How to buy a home in the Seattle area: a survival guide
What does it really take to buy a home in the Seattle area? There are the skyrocketing prices, of course.
But nowadays, to compete in this feverish market, buyers have to deal with so much more: Pay for damage the seller doesn’t disclose. Decide whether to buy a house just a couple days after it hits the market. Have a six-figure cash nest egg saved up for a down payment and nonrefundable earnest money.
Will you let the old owners continue living in your new house for months after you buy it? Can you compete with a pool of buyers where 1 in 4 people are paying with all cash? Are you ready for heartbreak if you get outbid on your dream home even when stretching to make your highest possible offer?
Our reporting found the average buyer will tour dozens of houses, lose to higher bids about three to five times, and pursue a house for six months to a year before finally getting a home. Many buyers likened the process to a full-time job.
“It was just all-consuming,” said Michael McDermott, who bought a house with his wife in North Seattle last year. “You have to always be on guard and always be ready. It’s such a rabid market that it can get out of control really fast.”
We talked to dozens of people who know the market best — buyers, sellers, brokers and lenders from around the Puget Sound region — to put together a complete homebuying survival guide.
The first thing you need to do is have your finances lined up. The biggest obstacle is the down payment — the cash you need to have saved up and ready to spend today. You can get a mortgage loan for the rest of the purchase.
Technically, there are programs that allow you to put as little as 3 percent down. But the market today is so competitive that sellers are looking for buyers to put as much down as possible, and people who don’t put much down aren’t winning bidding wars in competitive neighborhoods. The typical King County homebuyer is now putting 18 percent down (excluding cash buyers — we’ll get to them in a minute).
Here is the cold, hard math: The median down payment on all homes (single-family and condos) in King County just topped $100,000 for the first time, up from about $50,000 just five years ago, according to mortgage tracking company Attom Data Solutions.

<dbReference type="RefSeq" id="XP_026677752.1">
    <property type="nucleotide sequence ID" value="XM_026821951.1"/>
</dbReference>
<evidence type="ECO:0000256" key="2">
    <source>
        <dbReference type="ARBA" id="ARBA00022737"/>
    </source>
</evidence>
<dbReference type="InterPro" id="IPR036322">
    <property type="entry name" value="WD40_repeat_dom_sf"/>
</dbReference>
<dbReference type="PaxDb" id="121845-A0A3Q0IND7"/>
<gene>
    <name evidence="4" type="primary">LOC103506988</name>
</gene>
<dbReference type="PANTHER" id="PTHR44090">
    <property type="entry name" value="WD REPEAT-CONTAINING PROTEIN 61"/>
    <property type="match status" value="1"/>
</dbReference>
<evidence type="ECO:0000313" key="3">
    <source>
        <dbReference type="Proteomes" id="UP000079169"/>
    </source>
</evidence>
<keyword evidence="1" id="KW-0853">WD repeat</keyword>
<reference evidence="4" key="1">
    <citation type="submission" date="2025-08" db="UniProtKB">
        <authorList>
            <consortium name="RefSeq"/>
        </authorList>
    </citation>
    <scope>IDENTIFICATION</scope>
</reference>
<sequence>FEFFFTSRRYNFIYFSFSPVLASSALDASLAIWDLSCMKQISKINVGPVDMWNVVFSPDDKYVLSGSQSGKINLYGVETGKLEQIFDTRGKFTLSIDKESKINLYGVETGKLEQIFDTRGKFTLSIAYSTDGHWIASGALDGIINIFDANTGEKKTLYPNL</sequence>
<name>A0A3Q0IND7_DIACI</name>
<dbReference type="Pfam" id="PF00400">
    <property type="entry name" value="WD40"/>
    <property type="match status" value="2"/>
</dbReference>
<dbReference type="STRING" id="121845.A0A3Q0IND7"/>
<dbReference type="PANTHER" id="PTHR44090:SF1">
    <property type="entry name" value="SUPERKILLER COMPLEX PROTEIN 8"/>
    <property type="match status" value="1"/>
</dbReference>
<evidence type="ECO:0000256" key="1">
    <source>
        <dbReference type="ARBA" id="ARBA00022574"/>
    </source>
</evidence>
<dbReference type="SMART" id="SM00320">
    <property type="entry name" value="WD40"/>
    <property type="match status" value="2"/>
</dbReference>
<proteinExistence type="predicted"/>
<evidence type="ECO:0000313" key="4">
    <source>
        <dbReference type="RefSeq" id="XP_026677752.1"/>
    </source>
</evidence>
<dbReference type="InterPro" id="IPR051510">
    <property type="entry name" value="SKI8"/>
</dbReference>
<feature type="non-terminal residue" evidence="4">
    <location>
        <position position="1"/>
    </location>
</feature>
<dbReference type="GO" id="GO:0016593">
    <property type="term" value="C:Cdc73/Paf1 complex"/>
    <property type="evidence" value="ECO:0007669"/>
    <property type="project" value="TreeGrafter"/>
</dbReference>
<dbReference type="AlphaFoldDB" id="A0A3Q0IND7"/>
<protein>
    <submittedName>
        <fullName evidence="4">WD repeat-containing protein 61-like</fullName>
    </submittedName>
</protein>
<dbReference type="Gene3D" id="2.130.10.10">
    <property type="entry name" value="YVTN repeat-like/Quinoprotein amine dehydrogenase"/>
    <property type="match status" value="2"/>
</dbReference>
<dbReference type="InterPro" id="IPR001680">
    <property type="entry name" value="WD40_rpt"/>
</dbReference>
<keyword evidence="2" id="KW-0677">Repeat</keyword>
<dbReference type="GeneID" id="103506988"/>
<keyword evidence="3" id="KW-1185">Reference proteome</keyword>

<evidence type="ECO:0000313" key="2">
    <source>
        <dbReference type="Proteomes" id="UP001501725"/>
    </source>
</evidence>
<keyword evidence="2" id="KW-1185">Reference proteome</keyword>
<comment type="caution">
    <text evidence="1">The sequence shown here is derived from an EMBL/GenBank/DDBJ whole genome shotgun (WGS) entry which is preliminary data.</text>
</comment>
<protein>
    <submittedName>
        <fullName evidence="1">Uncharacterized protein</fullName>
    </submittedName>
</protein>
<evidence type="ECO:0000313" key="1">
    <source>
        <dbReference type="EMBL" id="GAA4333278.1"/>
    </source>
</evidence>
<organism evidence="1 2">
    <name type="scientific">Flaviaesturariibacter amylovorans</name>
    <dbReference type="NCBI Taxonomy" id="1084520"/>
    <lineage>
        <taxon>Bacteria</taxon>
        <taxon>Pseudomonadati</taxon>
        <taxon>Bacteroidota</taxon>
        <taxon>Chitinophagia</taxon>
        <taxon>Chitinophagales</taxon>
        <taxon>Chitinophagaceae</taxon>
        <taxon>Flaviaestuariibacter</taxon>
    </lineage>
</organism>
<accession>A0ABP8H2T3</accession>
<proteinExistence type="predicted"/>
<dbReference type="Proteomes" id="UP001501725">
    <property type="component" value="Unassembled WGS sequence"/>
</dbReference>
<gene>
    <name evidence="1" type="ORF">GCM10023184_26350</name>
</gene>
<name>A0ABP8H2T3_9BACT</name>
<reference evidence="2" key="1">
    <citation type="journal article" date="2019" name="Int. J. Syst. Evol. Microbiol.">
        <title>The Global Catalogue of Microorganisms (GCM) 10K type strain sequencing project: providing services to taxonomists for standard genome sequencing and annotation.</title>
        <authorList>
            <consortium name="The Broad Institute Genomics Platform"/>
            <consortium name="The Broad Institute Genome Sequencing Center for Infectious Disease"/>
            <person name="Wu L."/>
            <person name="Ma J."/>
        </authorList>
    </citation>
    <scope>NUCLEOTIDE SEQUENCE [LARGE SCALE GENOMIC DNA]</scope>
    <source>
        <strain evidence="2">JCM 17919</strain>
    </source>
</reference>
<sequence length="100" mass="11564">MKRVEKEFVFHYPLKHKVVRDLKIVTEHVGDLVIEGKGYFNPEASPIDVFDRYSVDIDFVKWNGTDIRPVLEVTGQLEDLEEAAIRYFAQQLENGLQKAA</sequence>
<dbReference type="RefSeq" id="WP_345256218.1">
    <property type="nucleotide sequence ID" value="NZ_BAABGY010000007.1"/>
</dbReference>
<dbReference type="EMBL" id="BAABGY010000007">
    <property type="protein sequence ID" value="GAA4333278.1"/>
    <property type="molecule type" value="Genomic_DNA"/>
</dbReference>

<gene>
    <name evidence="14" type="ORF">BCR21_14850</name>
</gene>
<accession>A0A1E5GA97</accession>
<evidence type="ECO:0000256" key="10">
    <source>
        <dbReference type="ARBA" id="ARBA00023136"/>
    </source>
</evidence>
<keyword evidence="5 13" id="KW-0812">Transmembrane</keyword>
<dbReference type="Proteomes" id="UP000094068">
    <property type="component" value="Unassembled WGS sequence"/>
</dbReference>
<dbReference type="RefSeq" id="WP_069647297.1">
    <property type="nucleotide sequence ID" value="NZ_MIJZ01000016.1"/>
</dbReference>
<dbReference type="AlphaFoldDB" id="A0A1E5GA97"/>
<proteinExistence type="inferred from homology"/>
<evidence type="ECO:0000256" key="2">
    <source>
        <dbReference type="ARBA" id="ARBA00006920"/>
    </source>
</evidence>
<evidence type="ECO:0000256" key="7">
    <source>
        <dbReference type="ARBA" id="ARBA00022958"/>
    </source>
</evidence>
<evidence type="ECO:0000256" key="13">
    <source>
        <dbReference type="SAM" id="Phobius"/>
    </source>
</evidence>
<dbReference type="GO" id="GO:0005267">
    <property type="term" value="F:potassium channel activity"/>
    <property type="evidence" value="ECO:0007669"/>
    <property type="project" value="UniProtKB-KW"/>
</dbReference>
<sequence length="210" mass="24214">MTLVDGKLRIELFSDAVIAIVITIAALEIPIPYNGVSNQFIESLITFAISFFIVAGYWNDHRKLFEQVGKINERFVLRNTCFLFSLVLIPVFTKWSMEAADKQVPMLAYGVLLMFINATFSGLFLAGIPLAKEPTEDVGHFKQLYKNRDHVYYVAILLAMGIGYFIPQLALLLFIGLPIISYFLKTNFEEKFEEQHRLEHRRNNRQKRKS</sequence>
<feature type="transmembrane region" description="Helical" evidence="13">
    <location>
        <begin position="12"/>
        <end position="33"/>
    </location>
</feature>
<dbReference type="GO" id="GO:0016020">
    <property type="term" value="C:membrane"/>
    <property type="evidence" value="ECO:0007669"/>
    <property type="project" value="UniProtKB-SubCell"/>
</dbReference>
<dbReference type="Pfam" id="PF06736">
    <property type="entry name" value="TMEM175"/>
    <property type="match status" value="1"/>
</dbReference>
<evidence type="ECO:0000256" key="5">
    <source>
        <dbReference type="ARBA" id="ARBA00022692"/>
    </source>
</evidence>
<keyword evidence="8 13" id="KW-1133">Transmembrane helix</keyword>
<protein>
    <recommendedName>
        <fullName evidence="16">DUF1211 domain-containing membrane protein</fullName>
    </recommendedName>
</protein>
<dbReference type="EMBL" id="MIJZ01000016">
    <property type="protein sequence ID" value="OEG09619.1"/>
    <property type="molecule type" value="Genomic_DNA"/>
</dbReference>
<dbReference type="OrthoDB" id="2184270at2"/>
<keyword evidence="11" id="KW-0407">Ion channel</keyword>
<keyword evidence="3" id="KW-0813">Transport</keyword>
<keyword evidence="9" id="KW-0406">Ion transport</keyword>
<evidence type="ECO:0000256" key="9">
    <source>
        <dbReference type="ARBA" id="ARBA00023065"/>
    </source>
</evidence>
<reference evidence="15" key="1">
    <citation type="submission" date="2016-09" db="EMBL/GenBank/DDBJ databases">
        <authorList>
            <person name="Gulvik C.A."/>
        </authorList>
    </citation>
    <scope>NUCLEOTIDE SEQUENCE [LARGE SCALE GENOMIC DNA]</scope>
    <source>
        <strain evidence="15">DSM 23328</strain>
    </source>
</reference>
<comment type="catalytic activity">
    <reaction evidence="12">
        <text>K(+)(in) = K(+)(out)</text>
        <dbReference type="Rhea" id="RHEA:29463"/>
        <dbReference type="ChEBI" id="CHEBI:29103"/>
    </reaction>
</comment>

That’s an increase of $10,000 a year just for the down payment. Anyone who added less than that to their home-saving piggy bank in the last year is actually further away from being able to afford the median-priced home than they were when they started saving.
To save up a meaningful amount — let’s say $20,000 a year — requires the median local household to stash away about one-fourth of their income for a house. Because that’s not practical, most homebuyers are wealthier or have cash from their prior home sale to use on their next one; others rely on previous savings and gifts (even buyers in their 30s and 40s who thought the days of asking their parents for money were long over).
Getting a loan
OK, now you still need a loan for the rest of the purchase. Unfortunately, the instant you sign up for a mortgage, you’re already kicked toward the middle of the pack of buyers: 23 percent of all local homes are now purchased entirely with cash, according to Attom. Those offers are much more attractive to sellers and almost always win if they are near the highest overall bid.
Buyers that can’t go with all cash need to get preapproved for a mortgage home loan before they can go shopping for a home; it’s the bare essential qualification you need to be eligible as a buyer. But beware: While this is a certificate from a lender saying “we think this person can buy a home,” it’s not a commitment to lend because the mortgage company typically doesn’t verify a person’s financial information at this stage in the process.
To get a leg up, buyers are now going a step further — getting pre-underwritten at the start of home shopping — skipping to the end of the mortgage loan process and having their credit score checked, bank statements verified and assets combed over. This essentially guarantees the buyer is “solid gold” and will absolutely get a loan, removing a key doubt that could make a seller think twice about your bid.